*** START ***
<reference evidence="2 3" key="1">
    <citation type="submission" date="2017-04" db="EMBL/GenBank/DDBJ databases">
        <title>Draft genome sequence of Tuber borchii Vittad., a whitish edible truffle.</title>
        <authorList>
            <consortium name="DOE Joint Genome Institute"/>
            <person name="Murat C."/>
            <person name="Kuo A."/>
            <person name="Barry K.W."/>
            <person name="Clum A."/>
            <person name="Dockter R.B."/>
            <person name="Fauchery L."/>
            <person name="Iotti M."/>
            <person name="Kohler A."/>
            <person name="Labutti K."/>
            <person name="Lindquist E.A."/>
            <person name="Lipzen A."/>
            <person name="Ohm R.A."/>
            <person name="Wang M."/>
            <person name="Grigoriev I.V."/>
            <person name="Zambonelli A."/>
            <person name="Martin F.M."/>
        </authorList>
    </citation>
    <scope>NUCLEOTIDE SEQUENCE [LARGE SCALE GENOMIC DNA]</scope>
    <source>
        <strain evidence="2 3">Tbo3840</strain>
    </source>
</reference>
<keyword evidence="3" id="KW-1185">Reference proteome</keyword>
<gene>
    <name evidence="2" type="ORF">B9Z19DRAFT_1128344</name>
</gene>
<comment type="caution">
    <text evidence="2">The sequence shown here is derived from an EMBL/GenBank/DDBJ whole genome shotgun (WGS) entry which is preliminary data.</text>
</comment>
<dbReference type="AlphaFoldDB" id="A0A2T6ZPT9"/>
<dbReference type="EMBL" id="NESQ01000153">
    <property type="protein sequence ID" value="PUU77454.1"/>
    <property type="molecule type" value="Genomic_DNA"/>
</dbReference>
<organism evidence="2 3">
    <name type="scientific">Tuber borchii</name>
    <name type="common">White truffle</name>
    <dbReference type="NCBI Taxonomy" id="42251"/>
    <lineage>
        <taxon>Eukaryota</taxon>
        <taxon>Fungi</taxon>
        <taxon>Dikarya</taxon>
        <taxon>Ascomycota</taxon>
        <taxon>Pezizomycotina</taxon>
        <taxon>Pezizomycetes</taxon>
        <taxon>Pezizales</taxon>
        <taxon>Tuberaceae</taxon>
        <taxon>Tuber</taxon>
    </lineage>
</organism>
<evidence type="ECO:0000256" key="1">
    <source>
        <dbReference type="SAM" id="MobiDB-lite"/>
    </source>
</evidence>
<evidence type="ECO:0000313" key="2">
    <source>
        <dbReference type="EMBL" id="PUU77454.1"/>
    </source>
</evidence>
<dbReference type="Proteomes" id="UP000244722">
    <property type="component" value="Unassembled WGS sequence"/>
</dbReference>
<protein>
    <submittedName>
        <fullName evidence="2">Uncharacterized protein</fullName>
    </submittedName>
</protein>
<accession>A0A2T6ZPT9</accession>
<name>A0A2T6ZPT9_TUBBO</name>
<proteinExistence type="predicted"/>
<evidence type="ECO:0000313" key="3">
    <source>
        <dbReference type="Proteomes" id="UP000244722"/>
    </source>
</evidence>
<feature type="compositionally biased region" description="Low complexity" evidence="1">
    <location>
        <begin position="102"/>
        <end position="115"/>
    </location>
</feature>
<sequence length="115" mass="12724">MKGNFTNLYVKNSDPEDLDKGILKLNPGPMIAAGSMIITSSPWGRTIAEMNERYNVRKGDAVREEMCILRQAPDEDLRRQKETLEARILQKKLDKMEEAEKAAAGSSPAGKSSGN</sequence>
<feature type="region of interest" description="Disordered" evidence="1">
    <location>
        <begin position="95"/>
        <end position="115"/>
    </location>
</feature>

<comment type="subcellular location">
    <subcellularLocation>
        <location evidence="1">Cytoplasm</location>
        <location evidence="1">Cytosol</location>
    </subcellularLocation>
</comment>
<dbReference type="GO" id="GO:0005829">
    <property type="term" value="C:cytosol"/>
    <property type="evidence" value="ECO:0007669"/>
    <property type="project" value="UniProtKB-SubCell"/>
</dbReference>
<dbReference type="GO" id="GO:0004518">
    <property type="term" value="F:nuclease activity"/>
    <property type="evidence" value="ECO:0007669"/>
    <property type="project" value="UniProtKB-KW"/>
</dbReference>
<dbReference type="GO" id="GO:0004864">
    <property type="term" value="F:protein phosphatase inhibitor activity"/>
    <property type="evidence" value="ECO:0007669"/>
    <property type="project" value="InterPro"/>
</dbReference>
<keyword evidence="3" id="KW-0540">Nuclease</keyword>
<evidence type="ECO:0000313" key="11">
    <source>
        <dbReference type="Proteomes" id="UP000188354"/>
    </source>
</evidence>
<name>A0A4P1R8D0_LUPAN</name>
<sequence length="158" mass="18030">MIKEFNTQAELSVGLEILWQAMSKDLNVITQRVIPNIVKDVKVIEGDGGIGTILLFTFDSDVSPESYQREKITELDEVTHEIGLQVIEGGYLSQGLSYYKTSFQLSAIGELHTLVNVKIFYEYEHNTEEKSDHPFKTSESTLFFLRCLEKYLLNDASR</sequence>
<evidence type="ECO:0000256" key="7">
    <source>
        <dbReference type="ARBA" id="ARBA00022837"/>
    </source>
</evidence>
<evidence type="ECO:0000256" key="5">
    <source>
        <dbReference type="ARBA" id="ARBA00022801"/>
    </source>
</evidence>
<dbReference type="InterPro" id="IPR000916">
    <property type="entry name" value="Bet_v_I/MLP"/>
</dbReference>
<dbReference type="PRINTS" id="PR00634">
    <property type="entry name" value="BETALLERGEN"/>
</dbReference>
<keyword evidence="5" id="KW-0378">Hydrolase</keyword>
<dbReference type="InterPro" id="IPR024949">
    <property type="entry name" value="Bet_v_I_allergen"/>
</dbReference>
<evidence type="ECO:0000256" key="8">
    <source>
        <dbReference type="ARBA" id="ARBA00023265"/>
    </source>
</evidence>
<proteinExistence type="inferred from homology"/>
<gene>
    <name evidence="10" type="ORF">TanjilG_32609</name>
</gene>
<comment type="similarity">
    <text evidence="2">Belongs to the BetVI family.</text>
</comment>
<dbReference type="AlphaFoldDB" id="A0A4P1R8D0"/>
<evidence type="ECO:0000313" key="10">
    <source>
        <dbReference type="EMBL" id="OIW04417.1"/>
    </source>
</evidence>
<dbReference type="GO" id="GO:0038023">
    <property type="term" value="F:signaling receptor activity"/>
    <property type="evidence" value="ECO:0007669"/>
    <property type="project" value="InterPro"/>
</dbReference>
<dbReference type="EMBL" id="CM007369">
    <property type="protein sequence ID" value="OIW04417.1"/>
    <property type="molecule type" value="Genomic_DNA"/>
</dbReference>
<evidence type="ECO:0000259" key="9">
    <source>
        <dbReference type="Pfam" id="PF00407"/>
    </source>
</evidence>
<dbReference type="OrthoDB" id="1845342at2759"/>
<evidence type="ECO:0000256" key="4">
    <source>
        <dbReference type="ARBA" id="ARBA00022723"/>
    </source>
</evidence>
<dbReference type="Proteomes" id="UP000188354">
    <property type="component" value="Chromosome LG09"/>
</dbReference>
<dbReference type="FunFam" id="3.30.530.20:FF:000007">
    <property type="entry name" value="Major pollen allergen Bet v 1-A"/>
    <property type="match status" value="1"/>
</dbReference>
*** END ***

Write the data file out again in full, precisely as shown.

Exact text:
<reference evidence="2 3" key="1">
    <citation type="submission" date="2017-04" db="EMBL/GenBank/DDBJ databases">
        <title>Draft genome sequence of Tuber borchii Vittad., a whitish edible truffle.</title>
        <authorList>
            <consortium name="DOE Joint Genome Institute"/>
            <person name="Murat C."/>
            <person name="Kuo A."/>
            <person name="Barry K.W."/>
            <person name="Clum A."/>
            <person name="Dockter R.B."/>
            <person name="Fauchery L."/>
            <person name="Iotti M."/>
            <person name="Kohler A."/>
            <person name="Labutti K."/>
            <person name="Lindquist E.A."/>
            <person name="Lipzen A."/>
            <person name="Ohm R.A."/>
            <person name="Wang M."/>
            <person name="Grigoriev I.V."/>
            <person name="Zambonelli A."/>
            <person name="Martin F.M."/>
        </authorList>
    </citation>
    <scope>NUCLEOTIDE SEQUENCE [LARGE SCALE GENOMIC DNA]</scope>
    <source>
        <strain evidence="2 3">Tbo3840</strain>
    </source>
</reference>
<keyword evidence="3" id="KW-1185">Reference proteome</keyword>
<gene>
    <name evidence="2" type="ORF">B9Z19DRAFT_1128344</name>
</gene>
<comment type="caution">
    <text evidence="2">The sequence shown here is derived from an EMBL/GenBank/DDBJ whole genome shotgun (WGS) entry which is preliminary data.</text>
</comment>
<dbReference type="AlphaFoldDB" id="A0A2T6ZPT9"/>
<dbReference type="EMBL" id="NESQ01000153">
    <property type="protein sequence ID" value="PUU77454.1"/>
    <property type="molecule type" value="Genomic_DNA"/>
</dbReference>
<organism evidence="2 3">
    <name type="scientific">Tuber borchii</name>
    <name type="common">White truffle</name>
    <dbReference type="NCBI Taxonomy" id="42251"/>
    <lineage>
        <taxon>Eukaryota</taxon>
        <taxon>Fungi</taxon>
        <taxon>Dikarya</taxon>
        <taxon>Ascomycota</taxon>
        <taxon>Pezizomycotina</taxon>
        <taxon>Pezizomycetes</taxon>
        <taxon>Pezizales</taxon>
        <taxon>Tuberaceae</taxon>
        <taxon>Tuber</taxon>
    </lineage>
</organism>
<evidence type="ECO:0000256" key="1">
    <source>
        <dbReference type="SAM" id="MobiDB-lite"/>
    </source>
</evidence>
<evidence type="ECO:0000313" key="2">
    <source>
        <dbReference type="EMBL" id="PUU77454.1"/>
    </source>
</evidence>
<dbReference type="Proteomes" id="UP000244722">
    <property type="component" value="Unassembled WGS sequence"/>
</dbReference>
<protein>
    <submittedName>
        <fullName evidence="2">Uncharacterized protein</fullName>
    </submittedName>
</protein>
<accession>A0A2T6ZPT9</accession>
<name>A0A2T6ZPT9_TUBBO</name>
<proteinExistence type="predicted"/>
<evidence type="ECO:0000313" key="3">
    <source>
        <dbReference type="Proteomes" id="UP000244722"/>
    </source>
</evidence>
<feature type="compositionally biased region" description="Low complexity" evidence="1">
    <location>
        <begin position="102"/>
        <end position="115"/>
    </location>
</feature>
<sequence length="115" mass="12724">MKGNFTNLYVKNSDPEDLDKGILKLNPGPMIAAGSMIITSSPWGRTIAEMNERYNVRKGDAVREEMCILRQAPDEDLRRQKETLEARILQKKLDKMEEAEKAAAGSSPAGKSSGN</sequence>
<feature type="region of interest" description="Disordered" evidence="1">
    <location>
        <begin position="95"/>
        <end position="115"/>
    </location>
</feature>

<comment type="subcellular location">
    <subcellularLocation>
        <location evidence="1">Cytoplasm</location>
        <location evidence="1">Cytosol</location>
    </subcellularLocation>
</comment>
<dbReference type="GO" id="GO:0005829">
    <property type="term" value="C:cytosol"/>
    <property type="evidence" value="ECO:0007669"/>
    <property type="project" value="UniProtKB-SubCell"/>
</dbReference>
<dbReference type="GO" id="GO:0004518">
    <property type="term" value="F:nuclease activity"/>
    <property type="evidence" value="ECO:0007669"/>
    <property type="project" value="UniProtKB-KW"/>
</dbReference>
<dbReference type="GO" id="GO:0004864">
    <property type="term" value="F:protein phosphatase inhibitor activity"/>
    <property type="evidence" value="ECO:0007669"/>
    <property type="project" value="InterPro"/>
</dbReference>
<keyword evidence="3" id="KW-0540">Nuclease</keyword>
<evidence type="ECO:0000313" key="11">
    <source>
        <dbReference type="Proteomes" id="UP000188354"/>
    </source>
</evidence>
<name>A0A4P1R8D0_LUPAN</name>
<sequence length="158" mass="18030">MIKEFNTQAELSVGLEILWQAMSKDLNVITQRVIPNIVKDVKVIEGDGGIGTILLFTFDSDVSPESYQREKITELDEVTHEIGLQVIEGGYLSQGLSYYKTSFQLSAIGELHTLVNVKIFYEYEHNTEEKSDHPFKTSESTLFFLRCLEKYLLNDASR</sequence>
<evidence type="ECO:0000256" key="7">
    <source>
        <dbReference type="ARBA" id="ARBA00022837"/>
    </source>
</evidence>
<evidence type="ECO:0000256" key="5">
    <source>
        <dbReference type="ARBA" id="ARBA00022801"/>
    </source>
</evidence>
<dbReference type="InterPro" id="IPR000916">
    <property type="entry name" value="Bet_v_I/MLP"/>
</dbReference>
<dbReference type="PRINTS" id="PR00634">
    <property type="entry name" value="BETALLERGEN"/>
</dbReference>
<keyword evidence="5" id="KW-0378">Hydrolase</keyword>
<dbReference type="InterPro" id="IPR024949">
    <property type="entry name" value="Bet_v_I_allergen"/>
</dbReference>
<evidence type="ECO:0000256" key="8">
    <source>
        <dbReference type="ARBA" id="ARBA00023265"/>
    </source>
</evidence>
<proteinExistence type="inferred from homology"/>
<gene>
    <name evidence="10" type="ORF">TanjilG_32609</name>
</gene>
<comment type="similarity">
    <text evidence="2">Belongs to the BetVI family.</text>
</comment>
<dbReference type="AlphaFoldDB" id="A0A4P1R8D0"/>
<evidence type="ECO:0000313" key="10">
    <source>
        <dbReference type="EMBL" id="OIW04417.1"/>
    </source>
</evidence>
<dbReference type="GO" id="GO:0038023">
    <property type="term" value="F:signaling receptor activity"/>
    <property type="evidence" value="ECO:0007669"/>
    <property type="project" value="InterPro"/>
</dbReference>
<dbReference type="EMBL" id="CM007369">
    <property type="protein sequence ID" value="OIW04417.1"/>
    <property type="molecule type" value="Genomic_DNA"/>
</dbReference>
<evidence type="ECO:0000259" key="9">
    <source>
        <dbReference type="Pfam" id="PF00407"/>
    </source>
</evidence>
<dbReference type="OrthoDB" id="1845342at2759"/>
<evidence type="ECO:0000256" key="4">
    <source>
        <dbReference type="ARBA" id="ARBA00022723"/>
    </source>
</evidence>
<dbReference type="Proteomes" id="UP000188354">
    <property type="component" value="Chromosome LG09"/>
</dbReference>
<dbReference type="FunFam" id="3.30.530.20:FF:000007">
    <property type="entry name" value="Major pollen allergen Bet v 1-A"/>
    <property type="match status" value="1"/>
</dbReference>